BY KEN BRANSON
SPECIAL TO NEWJERSEYNEWSROOM.COM
An international team of scientists has discovered that the circulation pattern of deep water in the North Atlantic may be more fragile than previously thought due to a rapid addition of fresh water to the ocean’s surface waters. Their paper has been published in the online edition of the journal Science.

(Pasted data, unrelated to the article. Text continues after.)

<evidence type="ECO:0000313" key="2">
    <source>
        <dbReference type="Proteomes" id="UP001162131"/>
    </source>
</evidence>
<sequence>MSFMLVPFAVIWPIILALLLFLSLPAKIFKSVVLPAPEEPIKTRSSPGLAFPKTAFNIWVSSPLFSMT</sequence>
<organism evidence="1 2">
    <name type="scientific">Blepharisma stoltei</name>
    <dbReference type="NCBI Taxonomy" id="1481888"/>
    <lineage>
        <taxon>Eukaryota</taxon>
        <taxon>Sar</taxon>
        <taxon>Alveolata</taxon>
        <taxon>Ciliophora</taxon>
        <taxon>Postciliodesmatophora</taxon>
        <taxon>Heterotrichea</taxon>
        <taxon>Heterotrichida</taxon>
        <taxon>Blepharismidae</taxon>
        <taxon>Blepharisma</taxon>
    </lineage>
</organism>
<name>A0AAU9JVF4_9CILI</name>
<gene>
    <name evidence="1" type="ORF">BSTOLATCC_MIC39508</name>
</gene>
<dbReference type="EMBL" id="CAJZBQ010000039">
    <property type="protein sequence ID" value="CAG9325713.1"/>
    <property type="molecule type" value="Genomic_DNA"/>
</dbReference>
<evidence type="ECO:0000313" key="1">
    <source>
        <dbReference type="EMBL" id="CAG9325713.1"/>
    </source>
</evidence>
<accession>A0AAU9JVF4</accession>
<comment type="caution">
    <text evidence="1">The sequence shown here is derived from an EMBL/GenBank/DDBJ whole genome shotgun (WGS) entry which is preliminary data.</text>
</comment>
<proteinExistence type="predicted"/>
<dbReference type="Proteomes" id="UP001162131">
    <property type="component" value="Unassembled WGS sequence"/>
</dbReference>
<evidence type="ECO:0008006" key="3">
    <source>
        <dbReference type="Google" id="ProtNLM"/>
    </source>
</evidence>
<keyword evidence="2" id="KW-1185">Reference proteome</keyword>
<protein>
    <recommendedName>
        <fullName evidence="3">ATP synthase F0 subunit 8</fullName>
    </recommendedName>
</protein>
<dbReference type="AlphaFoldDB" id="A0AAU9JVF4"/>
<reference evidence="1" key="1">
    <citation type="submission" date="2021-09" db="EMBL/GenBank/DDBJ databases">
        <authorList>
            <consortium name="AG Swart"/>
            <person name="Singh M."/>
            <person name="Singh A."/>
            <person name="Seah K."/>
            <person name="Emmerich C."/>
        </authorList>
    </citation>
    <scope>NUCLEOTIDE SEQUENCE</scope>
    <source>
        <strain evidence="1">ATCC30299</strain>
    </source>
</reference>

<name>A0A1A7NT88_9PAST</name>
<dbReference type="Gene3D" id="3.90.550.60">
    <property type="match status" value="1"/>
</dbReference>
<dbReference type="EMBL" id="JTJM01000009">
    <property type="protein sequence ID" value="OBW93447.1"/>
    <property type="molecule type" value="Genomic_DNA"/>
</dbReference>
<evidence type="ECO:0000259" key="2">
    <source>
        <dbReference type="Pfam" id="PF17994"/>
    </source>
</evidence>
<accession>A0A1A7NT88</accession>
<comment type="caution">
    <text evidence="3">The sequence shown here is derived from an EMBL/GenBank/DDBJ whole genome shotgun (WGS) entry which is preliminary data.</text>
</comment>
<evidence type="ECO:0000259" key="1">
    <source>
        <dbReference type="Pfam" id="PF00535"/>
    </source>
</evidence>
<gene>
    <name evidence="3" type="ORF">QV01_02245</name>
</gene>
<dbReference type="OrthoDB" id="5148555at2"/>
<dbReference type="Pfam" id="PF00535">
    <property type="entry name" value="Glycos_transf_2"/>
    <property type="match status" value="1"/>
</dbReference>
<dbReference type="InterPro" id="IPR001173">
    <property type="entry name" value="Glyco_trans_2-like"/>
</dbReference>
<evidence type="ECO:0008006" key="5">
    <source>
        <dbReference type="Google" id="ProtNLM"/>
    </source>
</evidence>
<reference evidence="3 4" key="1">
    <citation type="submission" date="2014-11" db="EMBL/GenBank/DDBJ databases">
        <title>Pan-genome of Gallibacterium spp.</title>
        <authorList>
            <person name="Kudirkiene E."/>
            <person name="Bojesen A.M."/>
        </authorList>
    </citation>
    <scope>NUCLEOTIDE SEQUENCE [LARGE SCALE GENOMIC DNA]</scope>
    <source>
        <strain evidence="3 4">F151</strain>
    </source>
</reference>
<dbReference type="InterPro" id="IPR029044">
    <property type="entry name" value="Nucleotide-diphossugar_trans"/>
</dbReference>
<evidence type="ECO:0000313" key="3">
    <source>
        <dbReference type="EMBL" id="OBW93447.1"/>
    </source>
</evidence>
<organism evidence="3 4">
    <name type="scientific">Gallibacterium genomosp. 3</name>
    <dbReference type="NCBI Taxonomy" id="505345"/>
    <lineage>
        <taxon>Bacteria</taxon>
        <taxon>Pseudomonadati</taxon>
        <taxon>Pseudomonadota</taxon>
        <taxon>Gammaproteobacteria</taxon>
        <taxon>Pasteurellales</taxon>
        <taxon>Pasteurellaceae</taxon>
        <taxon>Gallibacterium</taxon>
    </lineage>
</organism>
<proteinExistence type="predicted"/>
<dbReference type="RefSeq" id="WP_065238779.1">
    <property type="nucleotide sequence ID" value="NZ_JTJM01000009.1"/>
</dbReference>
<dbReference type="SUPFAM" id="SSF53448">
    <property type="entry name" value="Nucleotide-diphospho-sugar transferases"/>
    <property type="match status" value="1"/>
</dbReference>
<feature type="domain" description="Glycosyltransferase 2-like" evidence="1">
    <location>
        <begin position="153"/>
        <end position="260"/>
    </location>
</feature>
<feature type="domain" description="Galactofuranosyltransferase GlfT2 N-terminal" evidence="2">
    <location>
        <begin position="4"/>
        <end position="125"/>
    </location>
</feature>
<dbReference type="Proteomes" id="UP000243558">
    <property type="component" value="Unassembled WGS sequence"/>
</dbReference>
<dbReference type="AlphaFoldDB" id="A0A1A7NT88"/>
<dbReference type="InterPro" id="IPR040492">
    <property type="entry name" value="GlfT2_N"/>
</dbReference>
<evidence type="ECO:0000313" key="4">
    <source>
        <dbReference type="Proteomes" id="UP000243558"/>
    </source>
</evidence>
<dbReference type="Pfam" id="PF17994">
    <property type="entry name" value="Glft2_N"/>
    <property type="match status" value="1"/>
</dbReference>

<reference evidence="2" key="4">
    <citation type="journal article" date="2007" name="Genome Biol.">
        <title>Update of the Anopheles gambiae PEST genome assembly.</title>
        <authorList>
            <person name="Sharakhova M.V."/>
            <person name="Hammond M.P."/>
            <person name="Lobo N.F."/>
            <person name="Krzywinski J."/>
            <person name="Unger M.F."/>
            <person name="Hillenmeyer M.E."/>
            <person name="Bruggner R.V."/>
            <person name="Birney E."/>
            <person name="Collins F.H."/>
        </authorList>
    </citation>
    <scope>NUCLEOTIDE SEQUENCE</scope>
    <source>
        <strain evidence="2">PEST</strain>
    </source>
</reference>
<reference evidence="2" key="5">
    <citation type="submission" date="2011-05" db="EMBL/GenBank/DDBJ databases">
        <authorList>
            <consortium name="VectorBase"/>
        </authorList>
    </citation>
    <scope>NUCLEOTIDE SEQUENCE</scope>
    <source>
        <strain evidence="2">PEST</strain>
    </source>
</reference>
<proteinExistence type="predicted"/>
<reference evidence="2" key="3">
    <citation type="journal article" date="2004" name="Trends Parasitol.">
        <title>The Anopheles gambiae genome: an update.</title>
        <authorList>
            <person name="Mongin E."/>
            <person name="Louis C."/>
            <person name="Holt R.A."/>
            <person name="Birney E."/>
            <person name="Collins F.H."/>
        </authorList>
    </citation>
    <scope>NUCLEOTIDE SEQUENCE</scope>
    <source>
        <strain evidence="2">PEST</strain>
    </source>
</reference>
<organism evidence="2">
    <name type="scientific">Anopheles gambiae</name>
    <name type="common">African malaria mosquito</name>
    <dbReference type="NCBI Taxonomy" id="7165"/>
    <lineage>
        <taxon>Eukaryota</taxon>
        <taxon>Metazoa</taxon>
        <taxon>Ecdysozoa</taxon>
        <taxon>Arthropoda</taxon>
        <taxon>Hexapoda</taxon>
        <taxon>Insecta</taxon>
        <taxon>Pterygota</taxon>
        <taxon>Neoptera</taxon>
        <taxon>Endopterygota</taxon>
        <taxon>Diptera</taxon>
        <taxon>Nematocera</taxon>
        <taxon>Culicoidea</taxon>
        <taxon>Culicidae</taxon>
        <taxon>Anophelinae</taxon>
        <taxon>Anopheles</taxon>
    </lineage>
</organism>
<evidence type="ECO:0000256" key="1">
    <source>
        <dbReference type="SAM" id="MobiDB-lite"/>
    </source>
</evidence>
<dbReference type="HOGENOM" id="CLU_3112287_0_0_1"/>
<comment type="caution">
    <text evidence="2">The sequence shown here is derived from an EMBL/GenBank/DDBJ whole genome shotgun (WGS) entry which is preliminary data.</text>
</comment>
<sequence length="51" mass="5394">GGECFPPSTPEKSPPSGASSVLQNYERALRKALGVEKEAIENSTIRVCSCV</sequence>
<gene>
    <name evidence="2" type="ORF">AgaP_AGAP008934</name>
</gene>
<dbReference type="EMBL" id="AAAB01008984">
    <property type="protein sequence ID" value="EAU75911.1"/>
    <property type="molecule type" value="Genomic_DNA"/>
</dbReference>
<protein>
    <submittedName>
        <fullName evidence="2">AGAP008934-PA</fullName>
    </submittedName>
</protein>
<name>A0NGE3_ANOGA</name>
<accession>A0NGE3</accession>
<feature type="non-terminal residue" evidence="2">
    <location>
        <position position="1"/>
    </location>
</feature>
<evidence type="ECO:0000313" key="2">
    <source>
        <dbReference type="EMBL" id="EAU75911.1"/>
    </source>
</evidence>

Scientists believe changes in this circulation – called thermohaline circulation – may dramatically accelerate global climate change. “The formation of deep water exerts a large influence on the temperature difference between the Arctic and the equator,” says Yair Rosenthal, professor of marine science in Rutgers’ School of Environmental and Biological Sciences and a co-author of the paper. “It also influences atmospheric circulation and affects the major climate systems of the far northern hemisphere. In the past, such changes have been implicated in changing precipitation patterns near the equator, and that can mean longer, more severe droughts in places like Africa’s Sahel.”